Mitsubishi Motors was one of the first automakers to start research into and development of the electric vehicle as an alternative fuel vehicle. In recent years, the company has turned its attention to the practical application of high-performance lithium-ion battery power to propel FTO EV and Eclipse EV experimental vehicles in 24-hour distance and public road test programs.
Exploiting the benefits of lithium-ion battery and in-wheel motor technology, the MIEV concept opens up new possibilities in terms of alternative fuel vehicle development. As well as seeking further possibilities for the EV, Mitsubishi Motors is also looking at the application of the MIEV concept to hybrid and fuel cell vehicles.
1. In-wheel motor
(1) Further evolution of all-wheel control technology
A major benefit of the in-wheel motor is that it enables drive torque and braking force to be regulated with high precision on an individual wheel basis in both two- and four-wheel drive systems without requiring transmissions, drive shafts, differential gears or other complex and heavy components. The in-wheel motor therefore holds great promise in terms of the contribution to the further evolution of Mitsubishi's all-wheel control technology that enjoys high critical acclaim on such production models as the Lancer Evolution and Pajero.
(2) Greater freedom in layout design
Housing the drive system in the wheels gives greater freedom in designing the layout. This will facilitate the conversion of IC engine-powered vehicles into hybrid vehicles without requiring the introduction of complex hybrid power systems. It will also make it easier to provide room for space-consuming components such as fuel cell stacks and hydrogen tanks in fuel cell vehicles. The space-saving benefits of the in-wheel motors also offer exciting possibilities in terms of body design. Designers will be able to create innovative exteriors, improve dynamic performance through weight distribution optimization, provide roomier interior space and improve crash worthiness through optimization of the structural framework.
2. Lithium-ion battery
Lithium-ion battery technology offers advantages of specific energy, specific power, and life over other types of rechargeable batteries. Mitsubishi Motors has already built several test vehicles using lithium-ion battery systems, including the Mitsubishi HEV in 1996, the FTO-EV in 1998 and the Eclipse EV in 2000. The FTO-EV set a multiple-charge 24-hour distance world record on a proving ground, while the Eclipse EV covered over 400 km on public roads on a single battery charge. These and other testing programs have enabled the company to verify the practical applicability of this type of battery.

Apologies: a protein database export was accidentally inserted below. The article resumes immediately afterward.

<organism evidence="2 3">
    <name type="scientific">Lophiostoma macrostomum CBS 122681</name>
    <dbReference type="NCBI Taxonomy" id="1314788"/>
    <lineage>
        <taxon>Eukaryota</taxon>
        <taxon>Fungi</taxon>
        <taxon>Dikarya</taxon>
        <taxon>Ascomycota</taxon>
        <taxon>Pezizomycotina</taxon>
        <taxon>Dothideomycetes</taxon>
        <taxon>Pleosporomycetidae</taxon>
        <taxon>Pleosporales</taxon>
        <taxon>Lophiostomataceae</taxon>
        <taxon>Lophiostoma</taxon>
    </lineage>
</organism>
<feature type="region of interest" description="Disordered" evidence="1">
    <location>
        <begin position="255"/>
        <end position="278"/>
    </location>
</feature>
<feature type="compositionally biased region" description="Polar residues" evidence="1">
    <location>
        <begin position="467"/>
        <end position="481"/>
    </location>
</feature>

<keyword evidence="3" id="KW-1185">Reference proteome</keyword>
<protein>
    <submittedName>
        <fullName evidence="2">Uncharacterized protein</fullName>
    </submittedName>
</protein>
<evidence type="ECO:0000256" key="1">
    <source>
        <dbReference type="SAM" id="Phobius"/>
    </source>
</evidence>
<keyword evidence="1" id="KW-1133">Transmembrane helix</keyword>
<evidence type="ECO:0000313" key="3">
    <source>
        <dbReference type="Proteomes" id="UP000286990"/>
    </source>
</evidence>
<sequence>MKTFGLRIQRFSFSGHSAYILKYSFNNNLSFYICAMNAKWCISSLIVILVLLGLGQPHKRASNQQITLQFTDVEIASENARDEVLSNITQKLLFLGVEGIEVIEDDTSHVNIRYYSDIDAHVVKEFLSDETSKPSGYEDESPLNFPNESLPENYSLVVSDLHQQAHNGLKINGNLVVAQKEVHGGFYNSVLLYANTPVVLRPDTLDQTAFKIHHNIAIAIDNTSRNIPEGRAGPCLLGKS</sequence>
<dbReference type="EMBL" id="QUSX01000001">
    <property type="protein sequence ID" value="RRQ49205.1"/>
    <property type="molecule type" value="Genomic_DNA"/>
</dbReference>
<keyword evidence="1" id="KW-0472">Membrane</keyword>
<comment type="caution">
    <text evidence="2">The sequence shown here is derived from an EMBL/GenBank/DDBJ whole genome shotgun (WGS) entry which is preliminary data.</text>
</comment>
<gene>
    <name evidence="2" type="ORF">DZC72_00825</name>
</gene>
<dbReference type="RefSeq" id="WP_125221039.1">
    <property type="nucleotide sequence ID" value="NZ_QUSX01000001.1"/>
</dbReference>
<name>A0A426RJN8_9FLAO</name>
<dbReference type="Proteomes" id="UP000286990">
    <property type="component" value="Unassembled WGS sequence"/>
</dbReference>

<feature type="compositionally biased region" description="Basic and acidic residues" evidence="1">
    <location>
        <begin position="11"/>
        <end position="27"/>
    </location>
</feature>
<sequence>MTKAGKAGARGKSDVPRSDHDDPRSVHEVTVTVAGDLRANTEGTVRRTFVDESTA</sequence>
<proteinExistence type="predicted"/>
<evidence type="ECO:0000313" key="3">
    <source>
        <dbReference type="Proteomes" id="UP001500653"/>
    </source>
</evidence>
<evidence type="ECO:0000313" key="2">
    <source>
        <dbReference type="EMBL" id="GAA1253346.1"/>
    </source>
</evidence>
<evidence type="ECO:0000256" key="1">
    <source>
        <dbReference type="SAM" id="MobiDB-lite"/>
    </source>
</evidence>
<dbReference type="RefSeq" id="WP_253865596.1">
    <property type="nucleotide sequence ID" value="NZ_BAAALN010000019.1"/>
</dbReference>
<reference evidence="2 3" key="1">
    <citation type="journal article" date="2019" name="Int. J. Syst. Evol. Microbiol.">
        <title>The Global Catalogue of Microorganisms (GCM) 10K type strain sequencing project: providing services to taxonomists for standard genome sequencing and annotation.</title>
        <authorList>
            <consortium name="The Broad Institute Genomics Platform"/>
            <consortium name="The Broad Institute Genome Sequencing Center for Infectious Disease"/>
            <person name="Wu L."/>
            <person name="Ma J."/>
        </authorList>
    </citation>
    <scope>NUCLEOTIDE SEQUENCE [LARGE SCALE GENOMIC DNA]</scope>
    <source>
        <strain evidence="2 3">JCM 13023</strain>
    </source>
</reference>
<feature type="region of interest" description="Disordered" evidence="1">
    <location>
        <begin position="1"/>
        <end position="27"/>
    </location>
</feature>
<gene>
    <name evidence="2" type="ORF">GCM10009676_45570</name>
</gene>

Lithium-ion battery has made major advances in performance over the past few years and offers much promise in terms of higher speeds, extended cruising range and weight reduction for electric, hybrid and fuel cell vehicles in the future.
MIEV Schematic - Colt EV profile
The in-wheel motor test car, Colt EV, is based on the standard compact vehicle, Colt. After removing the combustion engine, fuel tank and transmission, two in-wheel motors were fitted to the rear wheels and powered by a floor-mounted lithium-ion battery system.
Rigorous proving ground tests are now being conducted on the Colt EV. The test car is scheduled to undergo a tuning program with independent control of drive torque and braking force for left and right wheels to improve dynamic performance. After receiving vehicle type certification, Colt EV will undergo verification testing on public roads. Mitsubishi Motors will use the on-road testing program to identify and resolve any problems unique to the in-wheel motor vehicle, including any deterioration in road holding and ride comfort due to increases in un-sprung weight, as well as reliability and durability issues in the in-wheel motor system and its peripheral components (suspension, wheels, tyres).
Mitsubishi Motors is continuing its motor and battery research and development programs as it seeks to improve performance while reducing size and weight. The company is currently working on a 50kW in-wheel motor for 4WD vehicle use that will eventually feature individual drive torque and braking force control for each wheel.Published 13 May 2005